During his tenure as Calgary Flames general manager, Brad Treliving has gotten his heavy lifting done in the period from the annual NHL Draft to the opening of free agency. Big trades? Big signings? Opening up cap space? All dealt with during that period.
But the past few weeks have been relatively quiet for the Flames, which likely means that Treliving will need to deal with a looming cap crunch over the next few weeks.
Players under contract
The Flames made one significant addition since the season ended, signing Cam Talbot to a one year deal with a $2.75 million cap hit. Talbot joins a pretty lengthy list of established NHL players under contract for next season:
- F Johnny Gaudreau – $6.75 million
- F Sean Monahan – $6.375 million
- F James Neal – $5.75 million
- F Mikael Backlund – $5.35 million
- F Elias Lindholm – $4.85 million
- F Michael Frolik – $4.3 million
- F Derek Ryan – $3.125 million
- F Mark Jankowski – $1.675 million
- F Austin Czarnik – $1.25 million
- D Mark Giordano – $6.75 million
- D Noah Hanifin – $4.95 million
- D TJ Brodie – $4.65 million
- D Travis Hamonic – $3.86 million
- D Michael Stone – $3.5 million
- D Rasmus Andersson – $755,833
- G Cam Talbot – $2.75 million
- Troy Brouwer’s Buyout – $1.5 million
All these fixed costs add up to $68.14 million. That leaves the Flames with $13.36 million to cover the remaining roster spots, plus performance bonuses.
Filling in the gaps
The above section lists nine forwards, six defensemen and a goaltender. The Flames need to fill roster spots with five forwards, a defenseman and another goaltender.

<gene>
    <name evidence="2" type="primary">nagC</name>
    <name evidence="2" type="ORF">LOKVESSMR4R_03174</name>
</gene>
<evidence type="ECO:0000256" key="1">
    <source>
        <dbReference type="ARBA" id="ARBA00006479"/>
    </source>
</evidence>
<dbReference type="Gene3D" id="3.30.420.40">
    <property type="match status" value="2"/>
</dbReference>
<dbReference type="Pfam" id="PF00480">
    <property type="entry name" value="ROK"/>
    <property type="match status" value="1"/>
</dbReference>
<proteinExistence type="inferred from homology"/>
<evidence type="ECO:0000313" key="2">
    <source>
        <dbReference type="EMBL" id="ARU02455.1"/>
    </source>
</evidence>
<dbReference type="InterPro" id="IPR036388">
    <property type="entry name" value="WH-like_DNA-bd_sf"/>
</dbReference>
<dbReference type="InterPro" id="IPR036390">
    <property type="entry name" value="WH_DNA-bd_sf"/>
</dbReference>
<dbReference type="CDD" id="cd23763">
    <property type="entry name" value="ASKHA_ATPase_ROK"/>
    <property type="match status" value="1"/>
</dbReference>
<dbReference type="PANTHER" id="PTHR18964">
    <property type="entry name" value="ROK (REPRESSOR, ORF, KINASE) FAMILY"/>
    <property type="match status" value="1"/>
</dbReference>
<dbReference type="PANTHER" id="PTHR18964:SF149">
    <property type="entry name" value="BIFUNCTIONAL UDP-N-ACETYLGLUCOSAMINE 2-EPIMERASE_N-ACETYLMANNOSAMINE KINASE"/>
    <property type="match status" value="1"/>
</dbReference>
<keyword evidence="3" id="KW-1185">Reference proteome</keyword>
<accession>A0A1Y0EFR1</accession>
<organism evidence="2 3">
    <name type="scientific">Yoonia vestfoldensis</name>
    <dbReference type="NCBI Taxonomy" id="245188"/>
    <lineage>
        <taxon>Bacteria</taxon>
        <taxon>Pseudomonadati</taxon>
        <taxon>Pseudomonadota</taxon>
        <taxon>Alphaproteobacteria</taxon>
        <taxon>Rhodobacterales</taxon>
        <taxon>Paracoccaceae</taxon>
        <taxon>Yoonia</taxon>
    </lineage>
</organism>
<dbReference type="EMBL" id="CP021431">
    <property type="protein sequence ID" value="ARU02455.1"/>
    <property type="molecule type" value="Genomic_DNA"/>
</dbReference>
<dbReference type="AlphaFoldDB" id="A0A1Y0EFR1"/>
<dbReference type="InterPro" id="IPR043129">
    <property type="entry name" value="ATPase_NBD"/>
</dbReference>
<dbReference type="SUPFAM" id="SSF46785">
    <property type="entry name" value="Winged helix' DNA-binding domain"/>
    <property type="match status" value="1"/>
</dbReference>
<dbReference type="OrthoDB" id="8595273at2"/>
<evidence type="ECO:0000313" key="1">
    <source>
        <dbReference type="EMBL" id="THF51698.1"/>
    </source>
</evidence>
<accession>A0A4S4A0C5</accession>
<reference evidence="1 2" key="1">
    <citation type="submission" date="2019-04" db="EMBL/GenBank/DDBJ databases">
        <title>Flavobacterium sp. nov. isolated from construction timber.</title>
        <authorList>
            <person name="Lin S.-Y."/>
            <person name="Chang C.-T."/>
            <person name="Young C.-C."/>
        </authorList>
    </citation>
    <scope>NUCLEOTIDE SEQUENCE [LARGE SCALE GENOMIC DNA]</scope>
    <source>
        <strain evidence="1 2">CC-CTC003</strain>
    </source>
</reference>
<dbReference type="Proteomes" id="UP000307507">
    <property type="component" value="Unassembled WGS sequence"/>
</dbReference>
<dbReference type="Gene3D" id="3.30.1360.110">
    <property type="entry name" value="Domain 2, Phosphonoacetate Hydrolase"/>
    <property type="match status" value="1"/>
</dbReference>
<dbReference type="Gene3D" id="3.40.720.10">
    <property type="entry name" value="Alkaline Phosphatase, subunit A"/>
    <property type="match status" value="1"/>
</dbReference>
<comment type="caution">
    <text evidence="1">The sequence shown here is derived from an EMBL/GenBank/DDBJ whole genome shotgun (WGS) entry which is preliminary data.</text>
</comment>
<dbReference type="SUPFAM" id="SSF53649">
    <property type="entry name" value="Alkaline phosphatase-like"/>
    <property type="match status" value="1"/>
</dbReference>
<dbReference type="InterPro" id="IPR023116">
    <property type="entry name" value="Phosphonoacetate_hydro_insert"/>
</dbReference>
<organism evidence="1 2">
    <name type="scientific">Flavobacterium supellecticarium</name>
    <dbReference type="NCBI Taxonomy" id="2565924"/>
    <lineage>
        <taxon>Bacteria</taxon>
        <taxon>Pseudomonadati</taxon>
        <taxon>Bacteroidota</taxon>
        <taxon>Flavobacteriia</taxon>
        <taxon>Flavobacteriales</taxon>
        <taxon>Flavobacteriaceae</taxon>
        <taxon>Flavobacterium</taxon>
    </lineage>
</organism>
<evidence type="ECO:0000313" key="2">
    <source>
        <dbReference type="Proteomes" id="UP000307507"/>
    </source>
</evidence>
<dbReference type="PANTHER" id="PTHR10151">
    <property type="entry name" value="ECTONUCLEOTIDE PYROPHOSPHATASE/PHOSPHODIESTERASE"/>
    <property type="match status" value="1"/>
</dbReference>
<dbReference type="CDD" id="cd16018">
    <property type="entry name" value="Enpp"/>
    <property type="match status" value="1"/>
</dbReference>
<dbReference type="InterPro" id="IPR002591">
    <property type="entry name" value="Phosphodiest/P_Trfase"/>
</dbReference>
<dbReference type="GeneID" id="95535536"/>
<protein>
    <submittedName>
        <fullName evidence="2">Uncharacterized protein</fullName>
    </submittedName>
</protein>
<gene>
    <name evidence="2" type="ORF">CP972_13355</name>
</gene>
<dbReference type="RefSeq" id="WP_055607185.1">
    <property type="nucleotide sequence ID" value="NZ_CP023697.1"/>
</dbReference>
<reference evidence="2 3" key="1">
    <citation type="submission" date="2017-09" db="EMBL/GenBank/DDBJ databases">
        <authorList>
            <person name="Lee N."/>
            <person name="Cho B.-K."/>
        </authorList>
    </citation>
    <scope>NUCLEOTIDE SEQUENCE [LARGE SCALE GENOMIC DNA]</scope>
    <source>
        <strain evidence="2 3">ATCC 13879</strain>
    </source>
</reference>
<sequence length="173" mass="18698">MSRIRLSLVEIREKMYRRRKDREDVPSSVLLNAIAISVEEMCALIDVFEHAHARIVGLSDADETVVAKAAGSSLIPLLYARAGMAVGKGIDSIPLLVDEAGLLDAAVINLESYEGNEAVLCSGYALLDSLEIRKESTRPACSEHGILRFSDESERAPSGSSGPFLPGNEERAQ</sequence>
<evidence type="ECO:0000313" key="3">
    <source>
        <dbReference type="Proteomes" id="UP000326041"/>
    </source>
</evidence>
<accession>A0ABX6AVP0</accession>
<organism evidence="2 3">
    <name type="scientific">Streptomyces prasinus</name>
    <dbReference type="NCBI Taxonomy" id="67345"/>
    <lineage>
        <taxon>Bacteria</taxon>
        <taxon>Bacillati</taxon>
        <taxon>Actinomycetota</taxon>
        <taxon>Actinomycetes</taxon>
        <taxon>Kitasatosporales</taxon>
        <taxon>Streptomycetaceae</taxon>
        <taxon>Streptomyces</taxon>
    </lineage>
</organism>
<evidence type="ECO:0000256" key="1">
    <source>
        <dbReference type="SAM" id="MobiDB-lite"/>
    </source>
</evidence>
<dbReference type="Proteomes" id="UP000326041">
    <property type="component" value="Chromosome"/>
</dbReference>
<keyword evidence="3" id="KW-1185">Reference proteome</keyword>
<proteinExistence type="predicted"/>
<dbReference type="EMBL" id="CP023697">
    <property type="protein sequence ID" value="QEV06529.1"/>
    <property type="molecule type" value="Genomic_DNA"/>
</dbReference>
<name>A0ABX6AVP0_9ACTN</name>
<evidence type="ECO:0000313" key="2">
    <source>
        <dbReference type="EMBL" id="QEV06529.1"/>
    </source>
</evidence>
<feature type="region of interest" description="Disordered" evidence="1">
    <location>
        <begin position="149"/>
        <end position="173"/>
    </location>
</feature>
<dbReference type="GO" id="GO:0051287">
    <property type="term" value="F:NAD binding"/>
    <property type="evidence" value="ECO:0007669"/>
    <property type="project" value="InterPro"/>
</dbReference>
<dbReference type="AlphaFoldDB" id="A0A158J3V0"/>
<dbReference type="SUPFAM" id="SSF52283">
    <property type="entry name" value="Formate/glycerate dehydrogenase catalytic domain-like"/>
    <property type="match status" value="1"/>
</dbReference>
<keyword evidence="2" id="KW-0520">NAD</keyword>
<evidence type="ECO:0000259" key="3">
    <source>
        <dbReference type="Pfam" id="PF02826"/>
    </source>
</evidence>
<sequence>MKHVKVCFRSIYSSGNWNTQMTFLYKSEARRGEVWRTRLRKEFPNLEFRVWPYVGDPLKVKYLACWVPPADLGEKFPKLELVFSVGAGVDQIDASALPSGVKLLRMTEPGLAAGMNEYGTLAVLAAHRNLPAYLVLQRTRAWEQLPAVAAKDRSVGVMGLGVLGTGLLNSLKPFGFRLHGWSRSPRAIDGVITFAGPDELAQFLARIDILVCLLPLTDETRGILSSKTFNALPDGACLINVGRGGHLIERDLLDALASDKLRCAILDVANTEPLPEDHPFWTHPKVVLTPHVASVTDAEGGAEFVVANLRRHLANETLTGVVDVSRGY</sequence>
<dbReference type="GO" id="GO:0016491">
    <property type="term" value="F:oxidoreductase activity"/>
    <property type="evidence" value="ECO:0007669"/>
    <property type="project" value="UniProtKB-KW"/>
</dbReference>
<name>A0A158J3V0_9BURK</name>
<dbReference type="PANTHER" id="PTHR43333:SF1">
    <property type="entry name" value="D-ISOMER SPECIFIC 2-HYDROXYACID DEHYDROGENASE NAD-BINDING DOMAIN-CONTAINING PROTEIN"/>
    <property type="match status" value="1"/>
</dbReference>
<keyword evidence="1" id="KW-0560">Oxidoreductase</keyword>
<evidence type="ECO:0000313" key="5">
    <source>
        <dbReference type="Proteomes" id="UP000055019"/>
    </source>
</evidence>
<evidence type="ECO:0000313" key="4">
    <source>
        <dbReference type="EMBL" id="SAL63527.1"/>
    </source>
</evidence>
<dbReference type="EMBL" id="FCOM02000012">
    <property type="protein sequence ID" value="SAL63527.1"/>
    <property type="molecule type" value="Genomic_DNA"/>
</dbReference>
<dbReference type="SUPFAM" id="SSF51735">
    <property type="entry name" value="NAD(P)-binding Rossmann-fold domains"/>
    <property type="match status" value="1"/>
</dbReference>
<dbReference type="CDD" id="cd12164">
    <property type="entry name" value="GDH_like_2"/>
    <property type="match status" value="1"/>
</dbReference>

Using Evolving Wild’s projections for restricted free agents, let’s fill in some gaps:
- F Matthew Tkachuk for three years at $7 million
- F Sam Bennett for three years at $2.4 million
- F Andrew Mangiapane for two years at $900,000
And let’s presume that David Rittich gets a deal that pays him roughly as much as Talbot, or about $2.75 million. (Evolving Wild doesn’t have goaltender contracts because goalie deals are weird and aren’t easily modeled.)
These assumptions eat up $13.05 million of the remaining $13.36 million cap space, leaving the Flames with $310,000… which would presumably be needed to cover the contracts of the likes of Juuso Valimaki ($894,166), Dillon Dube ($778,333) and Alan Quine ($735,000).
Factoring those deals in – which are the easiest and most likely deals to factor in to fill out the team’s 23-man roster – then the Flames are about $2.1 million in the hole before factoring in performance bonuses, injuries or in-season adjustments.
The obvious solution is buying out Stone. Axing him would save the Flames $2.333 million for 2019-20. If the Flames have a player file for salary arbitration, and they will, they get access to the August buyout window. But buying out Stone would give the Flames about $230,000 of cap space – which wouldn’t be enough to cover likely performance bonuses – and they’d still need to replace him on the roster.
In short: buying out Stone would help, but it wouldn’t be enough. The Flames need to make further moves to be cap compliant by Oct. 1. Treliving is going to have a busy summer making the finances work.